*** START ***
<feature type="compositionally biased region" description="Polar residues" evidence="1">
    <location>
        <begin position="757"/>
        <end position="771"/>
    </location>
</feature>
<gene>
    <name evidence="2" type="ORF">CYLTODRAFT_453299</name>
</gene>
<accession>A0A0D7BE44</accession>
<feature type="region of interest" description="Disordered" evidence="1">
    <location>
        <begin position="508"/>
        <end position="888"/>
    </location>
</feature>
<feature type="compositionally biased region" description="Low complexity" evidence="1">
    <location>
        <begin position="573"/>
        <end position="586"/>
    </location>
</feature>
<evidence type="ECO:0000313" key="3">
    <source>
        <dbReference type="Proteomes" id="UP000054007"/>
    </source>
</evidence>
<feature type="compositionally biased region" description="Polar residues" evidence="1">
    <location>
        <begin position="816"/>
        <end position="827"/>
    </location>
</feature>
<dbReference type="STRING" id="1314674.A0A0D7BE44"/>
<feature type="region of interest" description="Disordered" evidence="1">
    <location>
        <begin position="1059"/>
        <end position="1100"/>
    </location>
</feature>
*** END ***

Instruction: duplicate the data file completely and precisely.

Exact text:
<feature type="compositionally biased region" description="Polar residues" evidence="1">
    <location>
        <begin position="757"/>
        <end position="771"/>
    </location>
</feature>
<gene>
    <name evidence="2" type="ORF">CYLTODRAFT_453299</name>
</gene>
<accession>A0A0D7BE44</accession>
<feature type="region of interest" description="Disordered" evidence="1">
    <location>
        <begin position="508"/>
        <end position="888"/>
    </location>
</feature>
<feature type="compositionally biased region" description="Low complexity" evidence="1">
    <location>
        <begin position="573"/>
        <end position="586"/>
    </location>
</feature>
<evidence type="ECO:0000313" key="3">
    <source>
        <dbReference type="Proteomes" id="UP000054007"/>
    </source>
</evidence>
<feature type="compositionally biased region" description="Polar residues" evidence="1">
    <location>
        <begin position="816"/>
        <end position="827"/>
    </location>
</feature>
<dbReference type="STRING" id="1314674.A0A0D7BE44"/>
<feature type="region of interest" description="Disordered" evidence="1">
    <location>
        <begin position="1059"/>
        <end position="1100"/>
    </location>
</feature>